“I don’t want to be a product of my environment. I want my environment to be a product of me.”
These words, uttered with a malevolent drawl by Frank Costello, open Martin Scorsese’s 2006 film The Departed. Costello, played by Jack Nicholson, isa fictional adaptation of the Boston mobster Whitey Bulger—a dominating, forceful figure capable of terrifying brutality in the gratification of his lust for power and pleasure as a tyrant of the streets. As the film unfolds, it shows how Costello’s minions shrink in submission to his every word. Through fear and threat of violence, he commands the obedience of the inferior personalities around him, and inflicts a heavy price on those who withhold it—few do.
Most of us, when asked to categorize Costello’s sort of personality, would respond with a range of observations converging on something like largeness or dominance, distinguishable from a Churchill’s or a Napoleon’s only by the moral squalor of his aims. Goethe claimed that humanity is divided between the mediocre and those who rise to being “personalities” by the exercise of their genius.
However, such common-sense definitions of “personality” as Goethe proposes are far too simplistic, says another German philosopher, Dietrich von Hildebrand, in his 1931 book Liturgy and Personality, recently republished by the Hildebrand Project. Far from being a reliable mark of greatness, Hildebrand argued persuasively, an acumen for assertiveness and success has very little inherent connection to a truly great personality. What counts is the capacity to perceive and respond to objective value.
Clear and Common Sensibles
Before taking a closer look at this claim, a brief word about Dietrich von Hildebrand (1889-1977) is in order. As a writer of great insight, von Hildebrand has the power to bring me up short every time I read his work, beginning with the first book of his that I read, Transformation in Christ, which came into my hands a decade ago. There, I was introduced to a mind and heart exquisitely tuned to the workings of grace in the human soul.
Trained in the late 19th- and early 20th-century philosophical school of Edmund Husserl and Max Scheler, Hildebrand honed to a keen edge his sense of attention to the common objects of experience in life, both natural and supernatural. By suspending his own subjective curiosity and allowing the truth of what was before him to present itself without a veil of probing questions, he gained insights into reality that were not granted to those who were unwilling to quiet themselves sufficiently to allow what they were studying to disclose itself. His writing proceeds like a sculptor circling a ponderous block of stone, carving away excess material to expose the form he beholds in his mind’s eye—presently concealed within the marble, but emerging with each deliberate bite of the chisel. One by one, each concept has its false or imprecise versions punctiliously carved away and discarded—not this, no, nor this either, but this—until the pure form radiates its essence in repose, another David astride the brittle chips at its feet. To read Hildebrand is to receive an education in making the right distinctions.
Liturgy and Personality is no exception to this habit of attentive observation. It is first observable in the way he defines the concept of personality. A “normal” human being, in his view, is not the average of all the instances of the species, but rather the complete person “in whom are revealed the great fundamental traits of man, undistorted and unbroken.” A “normal” person, in other words, means “man fully alive,” an instance in which all human potential is realized, and therefore far more rare than the average.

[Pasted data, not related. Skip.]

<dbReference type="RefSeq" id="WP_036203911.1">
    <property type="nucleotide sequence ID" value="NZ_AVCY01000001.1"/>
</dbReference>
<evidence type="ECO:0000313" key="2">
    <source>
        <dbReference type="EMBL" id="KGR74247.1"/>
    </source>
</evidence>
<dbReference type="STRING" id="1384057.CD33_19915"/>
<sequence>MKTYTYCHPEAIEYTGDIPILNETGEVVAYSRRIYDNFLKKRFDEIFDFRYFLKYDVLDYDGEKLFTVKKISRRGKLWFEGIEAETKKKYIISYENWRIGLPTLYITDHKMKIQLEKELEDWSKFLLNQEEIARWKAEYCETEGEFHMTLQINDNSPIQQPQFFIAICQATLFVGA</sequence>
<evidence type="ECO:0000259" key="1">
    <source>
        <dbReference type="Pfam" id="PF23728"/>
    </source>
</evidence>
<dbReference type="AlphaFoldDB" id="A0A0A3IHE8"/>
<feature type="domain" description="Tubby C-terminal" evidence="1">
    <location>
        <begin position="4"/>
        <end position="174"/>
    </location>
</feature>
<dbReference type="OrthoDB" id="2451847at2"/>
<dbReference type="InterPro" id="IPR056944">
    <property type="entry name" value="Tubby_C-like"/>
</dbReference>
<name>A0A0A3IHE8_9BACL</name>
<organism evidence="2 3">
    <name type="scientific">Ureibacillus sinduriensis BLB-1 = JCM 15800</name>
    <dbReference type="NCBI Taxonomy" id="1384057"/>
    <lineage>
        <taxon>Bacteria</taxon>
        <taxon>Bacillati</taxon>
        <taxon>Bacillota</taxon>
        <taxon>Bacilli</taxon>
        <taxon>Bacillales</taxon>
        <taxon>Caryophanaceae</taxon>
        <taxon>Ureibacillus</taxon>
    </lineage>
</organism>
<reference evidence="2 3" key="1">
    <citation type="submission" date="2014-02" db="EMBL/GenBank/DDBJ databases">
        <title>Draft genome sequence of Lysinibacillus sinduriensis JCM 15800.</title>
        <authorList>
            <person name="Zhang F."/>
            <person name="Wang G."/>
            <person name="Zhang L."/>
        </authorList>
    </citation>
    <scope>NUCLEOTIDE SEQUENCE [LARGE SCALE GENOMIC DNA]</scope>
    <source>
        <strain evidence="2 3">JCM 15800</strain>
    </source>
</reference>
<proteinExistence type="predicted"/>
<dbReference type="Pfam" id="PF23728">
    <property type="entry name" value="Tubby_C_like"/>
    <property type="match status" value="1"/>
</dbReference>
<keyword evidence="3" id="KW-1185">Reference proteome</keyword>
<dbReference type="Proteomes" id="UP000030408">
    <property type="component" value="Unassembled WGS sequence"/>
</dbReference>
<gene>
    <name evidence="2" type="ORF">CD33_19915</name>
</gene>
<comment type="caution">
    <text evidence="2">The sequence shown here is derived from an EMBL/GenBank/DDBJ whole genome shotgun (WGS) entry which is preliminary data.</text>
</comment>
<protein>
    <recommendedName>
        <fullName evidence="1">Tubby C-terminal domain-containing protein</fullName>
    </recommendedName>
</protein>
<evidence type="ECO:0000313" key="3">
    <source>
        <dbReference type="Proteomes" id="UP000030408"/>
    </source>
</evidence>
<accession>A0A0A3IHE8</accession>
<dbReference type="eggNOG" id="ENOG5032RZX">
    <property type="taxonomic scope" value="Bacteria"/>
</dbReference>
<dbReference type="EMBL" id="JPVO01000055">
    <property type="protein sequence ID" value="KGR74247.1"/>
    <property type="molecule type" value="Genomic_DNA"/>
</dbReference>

Hildebrand claims that we can achieve the fullness of humanity by being alive and responsive to values. When a being presents to us its excellence or preciousness, when an event manifests a singular or universal meaning, when a work of art or spectacle of nature beguiles our senses and causes us to forget ourselves momentarily, we have discovered a value. These values possess a hierarchy among themselves; in order to perfect the personality, a person must discover what is objectively valuable, and make a true and adequate response to that value: a greater, more heartfelt response to what is truly great, and a lesser, partial response to what is inferior.
Contrary to this “fullness” is the person who is configured by his own subjective desires and preferences, dismissing what is inconvenient or overwhelming, regardless of its value. But this stance falsifies reality. As Bishop Robert Barron puts it in his lucid preface to the book, values for such less-than-full human beings “are not bent to the ego’s purpose, but rather, they bend the ego to their purpose.” A soul malleable under the weight of value is Hildebrand’s definition of “personality,” and therefore has little to do with the power of a personality to command attention upon striding into a room. It has everything to do with a personality being able to draw true and authentic conclusions about the circumstances that are encountered upon entering the room in the first place.
Hildebrand is therefore arguing that the great personality is one who swims not only against the tide of our fallen human nature, but also through a tsunami of cultural and technological incentives that play to our inherent weaknesses. Thus, the world urges us to ignore the realm of objective values and their demands, and to sink into the petty satisfaction of preference. But the true personality as defined by Hildebrand will resist. For, in the surging of this flood of distraction and mediocrity, Hildebrand points to a levee that stands fast, a stalwart refuge through the ages that serves as the source of all real value. The refuge to which he sends us is the liturgy.
Thus far, the reader of this review could be forgiven for suspecting that Hildebrand was a philosopher first and a Christian second; but in the first chapter of Liturgy and Personality Hildebrand unmistakably grounds his work in Christian spiritual theology. Since all that possesses value “is a reflection of His eternal light and imitates God according to its own fashion,” value spurs the human creature to the glorification of God in the conscious utterance of praise and overflow of adoring love.